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Publication numberUS4590662 A
Publication typeGrant
Application numberUS 06/527,302
Publication dateMay 27, 1986
Filing dateAug 29, 1983
Priority dateSep 3, 1982
Fee statusPaid
Also published asDE3331293A1, DE3331293C2
Publication number06527302, 527302, US 4590662 A, US 4590662A, US-A-4590662, US4590662 A, US4590662A
InventorsKenji Norota
Original AssigneeMakino Milling Machine Co., Ltd.
Export CitationBiBTeX, EndNote, RefMan
External Links: USPTO, USPTO Assignment, Espacenet
Tool changing machine of machine tool
US 4590662 A
Abstract
A tool changing machine of a machine tool, comprising a base, a plurality of cartridges which have a plurality of tools, a main tool magazine on the base, which has index positions for tool change and which has a rotatable circular magazine body on which the cartridges are supported so as to move in the radial directions, a mechanism for indexing the main tool magazine into the index positions, and a mechanism for moving the cartridges into the index position in the radial directions.
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Claims(4)
I claim:
1. A machine for tool changing between a machine tool with a spindle, having a main tool magazine which has a plurality of cartridges each having a plurality of tool sockets for receiving tools, and an auxiliary tool magazine outside the machine tool having cartridge receiving chambers, comprising a carriage for moving the auxiliary tool magazine so as to come close to or away from the machine tool, means for transferring the cartridges between the main tool magazine and the auxiliary tool magazine, said auxiliary tool magazine being supported by the carriage, said main tool magazine comprising a rotatable magazine body in which the cartridges are arranged radially with respect to the rotation of the magazine body, means for indexing the main tool magazine into an index position for effecting a tool change between the spindle of the machine tool and the main tool magazine and into a second index position for effecting a tool change between the main tool magazine and the auxiliary tool magazine, said auxiliary tool magazine having a circular body in which the cartridge receiving chambers are formed to radially extend, and means for indexing the cartridges into a predetermined angular position defining a cartridge receiving and transferring position which is in alignment with the index position of the main tool magazine.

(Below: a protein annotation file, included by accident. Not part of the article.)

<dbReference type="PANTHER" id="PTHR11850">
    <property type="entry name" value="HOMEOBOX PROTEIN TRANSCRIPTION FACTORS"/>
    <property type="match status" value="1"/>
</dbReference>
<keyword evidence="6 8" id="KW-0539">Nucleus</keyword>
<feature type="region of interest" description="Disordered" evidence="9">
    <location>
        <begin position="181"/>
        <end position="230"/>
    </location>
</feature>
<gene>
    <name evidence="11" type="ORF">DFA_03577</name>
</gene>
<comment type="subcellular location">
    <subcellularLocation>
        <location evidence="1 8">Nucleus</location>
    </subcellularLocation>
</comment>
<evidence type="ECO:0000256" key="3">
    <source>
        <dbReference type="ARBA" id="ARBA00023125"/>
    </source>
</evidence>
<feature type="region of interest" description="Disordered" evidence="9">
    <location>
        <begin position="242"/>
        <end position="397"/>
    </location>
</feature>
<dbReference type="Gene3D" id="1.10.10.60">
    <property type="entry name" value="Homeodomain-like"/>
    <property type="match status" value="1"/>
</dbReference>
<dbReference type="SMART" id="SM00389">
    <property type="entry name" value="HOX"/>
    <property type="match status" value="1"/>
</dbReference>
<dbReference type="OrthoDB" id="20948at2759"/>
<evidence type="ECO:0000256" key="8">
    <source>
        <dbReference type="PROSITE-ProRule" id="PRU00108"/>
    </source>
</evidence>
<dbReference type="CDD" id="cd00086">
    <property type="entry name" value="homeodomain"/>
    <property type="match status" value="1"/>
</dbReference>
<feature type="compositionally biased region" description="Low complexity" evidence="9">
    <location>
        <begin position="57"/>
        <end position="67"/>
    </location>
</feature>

2. A tool changing machine according to claim 1, wherein said transferring means comprises a hydraulic cylinder device on an immovable portion of the machine tool, and a piston which is connected to the cylinder device to operate by the operation of the cylinder device, so that the piston comes into engagement with the cartridges.
3. A machine for tool changing between a machine tool with a spindle, having a main tool magazine which has a plurality of cartridges each having a plurality of tool sockets for receiving tools, and an auxiliary tool magazine outside the machine tool having cartridge receiving chambers, comprising a carriage for moving the auxiliary tool magazine so as to come close to or away from the machine tool, means for transferring the cartridges between the main tool magazine and the auxiliary tool magazine, said auxiliary tool magazine being supported by the carriage, said main tool magazine comprising a rotatable magazine body in which the cartridges are arranged radially with respect to the rotation of the magazine body, means for indexing the main tool magazine into an index position for effecting a tool change between the spindle of the machine tool and the main tool magazine and into a second index position for effecting a tool change between the main tool magazine and the auxiliary tool magazine, said auxiliary tool magazine having a circular body in which the cartridge receiving chambers are formed to extend along tangential lines with respect to a circle having a center on the center of the rotation of the auxiliary tool magazine, and means for indexing the cartridges into a predetermined angular position defining a cartridge receiving and transferring position which is in alignment with the index position of the main tool magazine.